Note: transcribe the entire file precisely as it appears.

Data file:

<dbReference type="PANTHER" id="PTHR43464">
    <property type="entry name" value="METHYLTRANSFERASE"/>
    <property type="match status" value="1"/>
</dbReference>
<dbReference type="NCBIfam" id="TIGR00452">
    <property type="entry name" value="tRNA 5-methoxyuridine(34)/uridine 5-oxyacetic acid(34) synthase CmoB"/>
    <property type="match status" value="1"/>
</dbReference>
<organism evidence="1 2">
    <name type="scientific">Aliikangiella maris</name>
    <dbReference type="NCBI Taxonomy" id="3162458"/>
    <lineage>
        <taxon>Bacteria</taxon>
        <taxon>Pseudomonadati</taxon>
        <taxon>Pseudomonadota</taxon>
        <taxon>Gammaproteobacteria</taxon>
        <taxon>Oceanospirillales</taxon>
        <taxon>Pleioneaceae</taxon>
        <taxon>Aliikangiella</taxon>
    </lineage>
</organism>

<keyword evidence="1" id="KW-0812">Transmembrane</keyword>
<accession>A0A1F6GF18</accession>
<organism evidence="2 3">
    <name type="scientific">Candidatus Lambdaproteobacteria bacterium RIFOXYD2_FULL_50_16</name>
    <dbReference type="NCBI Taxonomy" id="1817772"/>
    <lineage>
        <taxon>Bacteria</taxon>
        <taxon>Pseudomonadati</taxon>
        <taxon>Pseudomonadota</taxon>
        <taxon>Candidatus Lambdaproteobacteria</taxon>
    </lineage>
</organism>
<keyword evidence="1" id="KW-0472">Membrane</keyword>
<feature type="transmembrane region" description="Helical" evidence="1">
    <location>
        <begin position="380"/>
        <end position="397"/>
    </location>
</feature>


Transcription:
<dbReference type="PANTHER" id="PTHR43464">
    <property type="entry name" value="METHYLTRANSFERASE"/>
    <property type="match status" value="1"/>
</dbReference>
<dbReference type="NCBIfam" id="TIGR00452">
    <property type="entry name" value="tRNA 5-methoxyuridine(34)/uridine 5-oxyacetic acid(34) synthase CmoB"/>
    <property type="match status" value="1"/>
</dbReference>
<organism evidence="1 2">
    <name type="scientific">Aliikangiella maris</name>
    <dbReference type="NCBI Taxonomy" id="3162458"/>
    <lineage>
        <taxon>Bacteria</taxon>
        <taxon>Pseudomonadati</taxon>
        <taxon>Pseudomonadota</taxon>
        <taxon>Gammaproteobacteria</taxon>
        <taxon>Oceanospirillales</taxon>
        <taxon>Pleioneaceae</taxon>
        <taxon>Aliikangiella</taxon>
    </lineage>
</organism>

<keyword evidence="1" id="KW-0812">Transmembrane</keyword>
<accession>A0A1F6GF18</accession>
<organism evidence="2 3">
    <name type="scientific">Candidatus Lambdaproteobacteria bacterium RIFOXYD2_FULL_50_16</name>
    <dbReference type="NCBI Taxonomy" id="1817772"/>
    <lineage>
        <taxon>Bacteria</taxon>
        <taxon>Pseudomonadati</taxon>
        <taxon>Pseudomonadota</taxon>
        <taxon>Candidatus Lambdaproteobacteria</taxon>
    </lineage>
</organism>
<keyword evidence="1" id="KW-0472">Membrane</keyword>
<feature type="transmembrane region" description="Helical" evidence="1">
    <location>
        <begin position="380"/>
        <end position="397"/>
    </location>
</feature>